Not much to say except the Cathedral Notre Dame de Paris is still as stunning and architecturally interesting outside as we remembered, but this time we decided to go inside (not sure why we skipped last time?). The kids complained about another church tour, and Suzanne said, "Fine, we're going in with or without you". They decided to sit this one out on a bench in the plaza...or not.
Suzanne takes the snap and drops back in the pocket, waits for her receivers to get down field and then heaves it with every parenting muscle she's got - her long throw down field works as they panicked when we got to the door and came racing to join us to go inside.
Did they enjoy it and get something out of it? I am not sure as they raced through while I lingered and took photos. Suzanne waited for me though! :) It was crowded, but still felt special and intimate. The space behind the alter is especially amazing as are the historical displays. Beautiful cathedral, amazing statues and inspiring paintings. They were the heavenly extra point.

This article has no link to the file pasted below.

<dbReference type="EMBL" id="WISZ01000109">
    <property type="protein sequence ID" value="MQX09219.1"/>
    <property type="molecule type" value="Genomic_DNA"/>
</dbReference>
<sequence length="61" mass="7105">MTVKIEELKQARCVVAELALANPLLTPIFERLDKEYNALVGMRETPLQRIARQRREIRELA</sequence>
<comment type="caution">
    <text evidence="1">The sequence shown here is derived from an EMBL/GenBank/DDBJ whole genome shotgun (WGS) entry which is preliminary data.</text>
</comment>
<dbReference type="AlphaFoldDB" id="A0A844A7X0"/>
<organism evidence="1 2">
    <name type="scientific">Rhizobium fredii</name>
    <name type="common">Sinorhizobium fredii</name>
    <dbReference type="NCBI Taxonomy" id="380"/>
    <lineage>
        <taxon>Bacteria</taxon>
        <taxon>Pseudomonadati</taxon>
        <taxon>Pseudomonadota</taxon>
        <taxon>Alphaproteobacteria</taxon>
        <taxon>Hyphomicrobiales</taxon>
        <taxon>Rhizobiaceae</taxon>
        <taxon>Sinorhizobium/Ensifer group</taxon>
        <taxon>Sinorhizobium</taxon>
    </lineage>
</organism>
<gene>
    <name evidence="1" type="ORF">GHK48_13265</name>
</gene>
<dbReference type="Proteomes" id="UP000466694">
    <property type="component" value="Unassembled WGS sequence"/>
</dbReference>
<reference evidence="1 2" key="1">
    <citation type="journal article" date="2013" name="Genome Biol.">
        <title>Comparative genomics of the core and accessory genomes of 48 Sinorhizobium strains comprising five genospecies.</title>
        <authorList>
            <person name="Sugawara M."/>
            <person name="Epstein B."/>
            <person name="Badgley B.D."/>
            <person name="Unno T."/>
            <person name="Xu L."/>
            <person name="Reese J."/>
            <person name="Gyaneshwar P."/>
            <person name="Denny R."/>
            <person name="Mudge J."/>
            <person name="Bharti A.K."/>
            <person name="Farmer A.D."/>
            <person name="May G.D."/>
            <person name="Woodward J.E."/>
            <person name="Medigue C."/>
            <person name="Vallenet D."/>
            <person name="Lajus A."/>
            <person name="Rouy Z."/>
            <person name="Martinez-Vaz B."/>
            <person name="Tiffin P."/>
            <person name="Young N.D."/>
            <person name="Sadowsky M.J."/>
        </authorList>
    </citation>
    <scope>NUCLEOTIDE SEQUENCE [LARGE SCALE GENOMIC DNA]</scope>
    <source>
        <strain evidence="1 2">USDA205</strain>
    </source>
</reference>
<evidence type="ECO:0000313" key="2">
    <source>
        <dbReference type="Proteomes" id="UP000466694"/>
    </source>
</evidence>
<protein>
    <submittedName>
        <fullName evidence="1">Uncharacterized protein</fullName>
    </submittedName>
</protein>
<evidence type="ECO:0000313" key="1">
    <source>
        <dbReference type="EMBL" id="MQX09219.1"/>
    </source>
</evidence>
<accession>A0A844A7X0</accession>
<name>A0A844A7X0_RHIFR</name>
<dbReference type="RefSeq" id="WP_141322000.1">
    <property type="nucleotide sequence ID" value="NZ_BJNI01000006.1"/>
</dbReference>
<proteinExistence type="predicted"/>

P.S. In 2010 it was discovered by a British historian that the cathedral had at one time a disfigured/hunchedback stone carver who may have been known to the author Victor Hugo and been his inspiration for the character of the famous French novel. From Wikipedia:
In August 2010 Adrian Glew, a Tate archivist, announced evidence for a real-life Quasimodo, a "humpbacked [stone] carver" who worked at Notre Dame during the 1820s. The evidence is contained in the memoirs of Henry Sibson, a 19th-century British sculptor who worked at Notre Dame at around the same time Hugo wrote the novel. Sibson describes a humpbacked stonemason working there: "He was the carver under the Government sculptor whose name I forget as I had no interaction with him, all that I know is that he was humpbacked and he did not like to mix with carvers." Because Victor Hugo had close links with the restoration of the cathedral it is likely he was aware of the unnamed "humpbacked carver" nicknamed "Le Bossu" (French for "The Hunchback"), who oversaw "Monsieur Trajin". Adrian Glew also uncovered that both the hunchback and Hugo were living in the same town of Saint Germain-des-Pres in 1833, and in early drafts of Les Misérables, Hugo named the main character "Jean Trajin" (the same name as the unnamed hunchback carver's employee), but later changed it to "Jean Valjean".